~~~~~~~~~~~~~~~~~~~~~~~~~~~~~~~~~~~~~~~~~~Oklahoma's latest farm and ranch news
Your Update from Ron Hays of RON for Tuesday July 29, 2008!A service of American Farmers & Ranchers, KIS Futures & Johnston Enterprises!
-- COOL Rules Are Unveiled by USDA
-- BQA Sessions Coming In August at Multiple Locations Across Oklahoma.
-- Scorching Hot- That's the Word From the Latest Oklahoma Crop Weather Update
-- A Fine Line Between Success and Failure- the Late Word on WTO
-- Dick Bond of Tyson Sees Poultry Problems Now- and Ahead
-- Hello Dolly! Oklahoma getting the leftovers from this tropical system.
-- From the Calendar This Week- Check out the HEAR Sessions.
-- Looking at our Agricultural Markets...
Here's your morning farm news headlines from the Director of Farm Programming for the Radio Oklahoma Network, Ron Hays. We are proud to have KIS Futures as a regular sponsor of our daily E-Mail. KIS Futures provides Oklahoma Farmers & Ranchers with futures & options hedging services in the livestock and grain markets- Click here for their recent TV Commercial or call them at 1-800-256-2555.
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COOL Rules Are Unveiled by USDA
~~~~~~~~~~~~~~~~~~~~~~~~~~~~~~~~~~~~~~~~~~It's actually a final interim rule that USDA will be accepting comments on for sixty days after it is published in the Federal Register- that will apparently occur this Friday, August first. Once those comments are digested- USDA will make any changes to this interim rule and that will be the final say on the COOL regulations- but obviously that will actually put the final word out after the start up of the implementation of COOL- sometime in October or maybe November.
So the Interim Rule is where producers, processors and retailers start. In the Interim rule- here's what USDA is calling a USA product: "The law prescribes specific criteria that must be met for a covered commodity to bear a "United States country of origin" declaration. The specific requirements for covered commodities are as follows: perishable agricultural commodities, pecans, ginseng, peanuts, and macadamia nuts--covered commodities must be produced in the United States; beef, lamb, pork, chicken, and goat--covered commodities must be derived exclusively from animals (1) born, raised, and slaughtered in the United States (including animals born and raised in Alaska and Hawaii and transported for a period of time not more than 60 days through Canada to the United States and slaughtered in the United States); or (2) present in the United States on or before July 15, 2008, and once present in the United States, remained continuously in the United States."
The total interim rule totals 233 pages- and we have the link for it below- it's from the Federal Register website. The rule does have an email address to write to if you have a burning question on this subject- that address is "firstname.lastname@example.org."
BQA Sessions Coming In August at Multiple Locations Across Oklahoma.
~~~~~~~~~~~~~~~~~~~~~~~~~~~~~~~~~~~~~~~~~~Oklahoma Beef Quality Assurance (OBQA) is part of a national program that provides guidelines for beef cattle production. The program raises consumer confidence through offering proper management techniques and a commitment to quality within every segment of the beef industry.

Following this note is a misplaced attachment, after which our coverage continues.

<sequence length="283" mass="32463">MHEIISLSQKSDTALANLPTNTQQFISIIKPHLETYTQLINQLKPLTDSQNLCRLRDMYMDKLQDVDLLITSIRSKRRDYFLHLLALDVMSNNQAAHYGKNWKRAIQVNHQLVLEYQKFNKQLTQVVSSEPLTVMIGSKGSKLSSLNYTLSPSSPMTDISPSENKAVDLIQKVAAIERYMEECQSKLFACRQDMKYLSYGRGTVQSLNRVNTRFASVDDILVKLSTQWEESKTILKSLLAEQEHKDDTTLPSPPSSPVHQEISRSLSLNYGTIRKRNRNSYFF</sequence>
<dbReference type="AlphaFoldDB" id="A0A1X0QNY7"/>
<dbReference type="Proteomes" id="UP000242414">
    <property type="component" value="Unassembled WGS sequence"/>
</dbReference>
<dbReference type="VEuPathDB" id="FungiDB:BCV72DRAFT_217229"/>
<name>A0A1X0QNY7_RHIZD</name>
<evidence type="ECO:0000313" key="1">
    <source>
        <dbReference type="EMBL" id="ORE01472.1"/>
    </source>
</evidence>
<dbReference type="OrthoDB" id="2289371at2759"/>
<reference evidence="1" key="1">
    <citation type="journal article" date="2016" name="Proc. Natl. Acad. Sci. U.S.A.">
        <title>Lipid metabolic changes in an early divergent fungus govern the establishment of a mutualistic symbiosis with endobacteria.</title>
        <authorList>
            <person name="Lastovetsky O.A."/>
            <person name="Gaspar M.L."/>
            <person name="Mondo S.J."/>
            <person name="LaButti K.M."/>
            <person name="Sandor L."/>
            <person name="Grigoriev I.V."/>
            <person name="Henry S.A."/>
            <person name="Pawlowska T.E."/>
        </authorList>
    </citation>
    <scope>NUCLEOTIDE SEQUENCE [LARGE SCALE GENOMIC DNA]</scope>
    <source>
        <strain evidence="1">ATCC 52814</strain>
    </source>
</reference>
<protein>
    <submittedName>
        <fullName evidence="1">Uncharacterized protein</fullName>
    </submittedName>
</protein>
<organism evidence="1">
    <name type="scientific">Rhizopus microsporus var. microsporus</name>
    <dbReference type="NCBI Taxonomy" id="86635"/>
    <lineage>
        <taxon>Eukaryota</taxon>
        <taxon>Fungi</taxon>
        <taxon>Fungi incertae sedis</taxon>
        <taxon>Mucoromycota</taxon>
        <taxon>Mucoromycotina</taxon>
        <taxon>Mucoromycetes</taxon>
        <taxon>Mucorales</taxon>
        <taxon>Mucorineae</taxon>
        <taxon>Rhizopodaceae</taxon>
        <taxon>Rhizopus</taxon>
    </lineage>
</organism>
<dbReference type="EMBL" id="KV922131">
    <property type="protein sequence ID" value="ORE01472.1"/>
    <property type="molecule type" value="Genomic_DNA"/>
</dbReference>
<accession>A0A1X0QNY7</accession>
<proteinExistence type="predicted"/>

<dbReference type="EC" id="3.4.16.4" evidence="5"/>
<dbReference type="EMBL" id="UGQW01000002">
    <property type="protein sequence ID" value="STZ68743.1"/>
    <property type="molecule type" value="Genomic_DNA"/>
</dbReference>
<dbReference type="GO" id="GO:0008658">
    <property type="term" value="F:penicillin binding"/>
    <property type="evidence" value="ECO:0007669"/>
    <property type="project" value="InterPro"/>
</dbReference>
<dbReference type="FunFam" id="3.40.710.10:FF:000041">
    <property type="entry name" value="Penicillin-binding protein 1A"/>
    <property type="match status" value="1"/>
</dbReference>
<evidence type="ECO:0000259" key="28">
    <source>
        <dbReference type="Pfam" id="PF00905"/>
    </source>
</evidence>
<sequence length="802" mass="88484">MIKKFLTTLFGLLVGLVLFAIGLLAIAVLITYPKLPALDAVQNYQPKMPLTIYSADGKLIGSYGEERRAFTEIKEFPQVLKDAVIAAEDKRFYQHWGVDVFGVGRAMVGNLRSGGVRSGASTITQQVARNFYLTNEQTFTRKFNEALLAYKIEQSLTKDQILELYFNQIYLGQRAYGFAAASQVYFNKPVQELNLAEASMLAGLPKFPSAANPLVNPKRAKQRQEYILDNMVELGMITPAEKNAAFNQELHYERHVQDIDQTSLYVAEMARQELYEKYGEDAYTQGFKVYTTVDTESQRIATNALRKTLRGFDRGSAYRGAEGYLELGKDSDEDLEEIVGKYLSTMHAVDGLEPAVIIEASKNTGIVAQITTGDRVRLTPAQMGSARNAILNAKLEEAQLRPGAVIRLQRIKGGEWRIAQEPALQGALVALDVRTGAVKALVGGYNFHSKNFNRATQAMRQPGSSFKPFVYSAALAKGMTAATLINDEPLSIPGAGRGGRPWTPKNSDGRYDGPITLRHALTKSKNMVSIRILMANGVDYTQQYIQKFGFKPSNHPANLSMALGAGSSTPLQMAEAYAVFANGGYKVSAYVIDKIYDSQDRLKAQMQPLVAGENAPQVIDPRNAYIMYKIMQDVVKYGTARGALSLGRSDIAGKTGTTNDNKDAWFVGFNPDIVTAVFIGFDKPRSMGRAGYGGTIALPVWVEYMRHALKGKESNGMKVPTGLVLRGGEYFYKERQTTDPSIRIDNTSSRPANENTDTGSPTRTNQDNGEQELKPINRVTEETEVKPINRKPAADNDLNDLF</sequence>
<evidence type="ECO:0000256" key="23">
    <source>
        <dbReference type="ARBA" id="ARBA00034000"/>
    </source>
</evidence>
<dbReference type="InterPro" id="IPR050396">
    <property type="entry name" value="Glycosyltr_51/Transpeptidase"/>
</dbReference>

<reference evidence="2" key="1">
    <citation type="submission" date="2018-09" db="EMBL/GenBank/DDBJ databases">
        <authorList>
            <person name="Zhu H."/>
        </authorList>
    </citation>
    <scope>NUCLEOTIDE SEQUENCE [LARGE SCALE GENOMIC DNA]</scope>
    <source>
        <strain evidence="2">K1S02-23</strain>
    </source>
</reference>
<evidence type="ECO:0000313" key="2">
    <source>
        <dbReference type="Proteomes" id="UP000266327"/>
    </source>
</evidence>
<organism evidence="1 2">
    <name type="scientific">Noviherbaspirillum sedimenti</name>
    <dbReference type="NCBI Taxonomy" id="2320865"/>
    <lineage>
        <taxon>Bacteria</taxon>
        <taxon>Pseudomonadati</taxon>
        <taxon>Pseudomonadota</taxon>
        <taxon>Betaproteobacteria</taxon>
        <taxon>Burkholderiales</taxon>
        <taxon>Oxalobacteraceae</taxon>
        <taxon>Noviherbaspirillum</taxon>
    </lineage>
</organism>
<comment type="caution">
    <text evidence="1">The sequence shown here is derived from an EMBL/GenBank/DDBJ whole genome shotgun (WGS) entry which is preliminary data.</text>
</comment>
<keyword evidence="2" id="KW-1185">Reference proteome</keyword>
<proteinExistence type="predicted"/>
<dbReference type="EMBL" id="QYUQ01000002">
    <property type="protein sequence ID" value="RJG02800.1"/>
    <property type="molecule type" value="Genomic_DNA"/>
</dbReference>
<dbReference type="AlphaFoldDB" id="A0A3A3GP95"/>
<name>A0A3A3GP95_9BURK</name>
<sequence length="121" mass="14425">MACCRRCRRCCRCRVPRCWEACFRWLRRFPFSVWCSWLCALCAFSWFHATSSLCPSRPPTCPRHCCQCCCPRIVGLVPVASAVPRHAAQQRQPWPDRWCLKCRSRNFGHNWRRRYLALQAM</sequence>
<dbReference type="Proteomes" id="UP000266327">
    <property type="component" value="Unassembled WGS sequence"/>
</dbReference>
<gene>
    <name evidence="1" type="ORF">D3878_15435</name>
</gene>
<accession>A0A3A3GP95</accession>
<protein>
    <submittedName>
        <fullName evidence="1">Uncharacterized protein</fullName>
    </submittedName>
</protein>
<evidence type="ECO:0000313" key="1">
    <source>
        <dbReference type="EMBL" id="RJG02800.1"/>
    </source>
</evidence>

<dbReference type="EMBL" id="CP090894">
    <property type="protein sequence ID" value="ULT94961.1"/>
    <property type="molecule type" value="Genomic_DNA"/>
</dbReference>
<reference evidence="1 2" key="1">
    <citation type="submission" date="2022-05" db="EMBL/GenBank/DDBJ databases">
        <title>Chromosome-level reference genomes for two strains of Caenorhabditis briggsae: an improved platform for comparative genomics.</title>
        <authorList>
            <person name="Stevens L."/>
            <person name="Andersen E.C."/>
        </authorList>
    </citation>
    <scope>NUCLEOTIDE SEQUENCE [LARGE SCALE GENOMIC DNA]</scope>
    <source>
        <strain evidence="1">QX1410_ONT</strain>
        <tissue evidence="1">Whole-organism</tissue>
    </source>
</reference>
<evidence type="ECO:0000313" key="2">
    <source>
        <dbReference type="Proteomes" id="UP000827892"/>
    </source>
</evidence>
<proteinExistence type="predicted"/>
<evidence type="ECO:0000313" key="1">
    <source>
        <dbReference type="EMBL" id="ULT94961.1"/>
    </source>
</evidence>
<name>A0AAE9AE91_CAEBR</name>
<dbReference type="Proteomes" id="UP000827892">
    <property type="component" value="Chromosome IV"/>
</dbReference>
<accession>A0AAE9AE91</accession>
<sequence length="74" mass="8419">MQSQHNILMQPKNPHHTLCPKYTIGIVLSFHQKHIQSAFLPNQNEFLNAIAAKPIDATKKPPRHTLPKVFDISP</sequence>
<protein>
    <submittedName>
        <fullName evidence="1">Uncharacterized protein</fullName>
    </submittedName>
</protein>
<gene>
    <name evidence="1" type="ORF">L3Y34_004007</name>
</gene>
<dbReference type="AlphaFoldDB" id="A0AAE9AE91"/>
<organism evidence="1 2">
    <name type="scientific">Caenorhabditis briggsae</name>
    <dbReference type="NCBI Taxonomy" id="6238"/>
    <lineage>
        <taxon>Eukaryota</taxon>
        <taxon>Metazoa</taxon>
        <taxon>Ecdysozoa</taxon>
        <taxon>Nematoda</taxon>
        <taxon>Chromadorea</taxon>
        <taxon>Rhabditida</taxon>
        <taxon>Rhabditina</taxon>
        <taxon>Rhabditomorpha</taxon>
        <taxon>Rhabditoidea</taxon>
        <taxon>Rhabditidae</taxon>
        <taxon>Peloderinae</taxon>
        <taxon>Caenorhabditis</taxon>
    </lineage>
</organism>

The month of August will find a total of six meetings now on the calendar that will train Oklahoma producers and certify them as being BQA trained. The first of those meetings is set for August 5th in Enid. Other meetings planned include Goodwell, Woodward, Stillwater, Wagoner and Ardmore. We have all of these meetings linked on our calendar- scroll through the month of August to find the meeting closest to you.
Below is the link to the Beef Quality website for the state of Oklahoma- and later this week we will be featuring some comments from Anne Burkholder, one of two ranch owners who were singled out as BQA operators of excellence at the recent summer meeting of the cattle industry.
Scorching Hot- That's the Word From the Latest Oklahoma Crop Weather Update
~~~~~~~~~~~~~~~~~~~~~~~~~~~~~~~~~~~~~~~~~~Tipton has the dubious honor of being the hottest place in Oklahoma this past week as measured by the Mesonet- 106 degrees this past Sunday afternoon. Topsoil moisture supplies were quickly sucked out of the ground int he last seven days as we went from 56 percent adequate to surplus to 37 percent adequate on topsoil moisture supplies- short to very short readings moved up from 44% to 63% in one week.
Hot, dry days have slowed progression of row crops. Some recently planted double crops risk failure if rainfall is not received. Corn silking reached 86 percent, an increase of seven percentage points from last week but two points behind normal. Forty-five percent of the corn crop had reached the dough stage, up eight points from the previous week but also eight points behind the five-year average. Twenty-three percent of the corn crop was beginning to dent. Sorghum emerged was at 86 percent, a 10 point jump from the previous week but 12 points behind normal. Twenty-five percent of the State's sorghum had headed, an increase of three points from the previous week. A small percentage of the State's sorghum was coloring by week's end. Soybeans emerged were at 98 percent, an increase of six points from the previous week and four points ahead of the five-year average. Soybeans blooming were at 53 percent by the end of the week, an increase of seven points from the previous week and five points ahead of normal. Thirteen percent of the State's soybeans were setting pods, 13 points behind normal. Peanuts pegging increased four points from the previous week to reach 85 percent, eight points behind normal, while peanuts setting pods were at 56 percent, five points behind normal. Cotton squaring increased two points to reach 66 percent, 17 points behind normal, and 19 percent of the State's cotton acreage was setting bolls, 15 points behind the five-year average.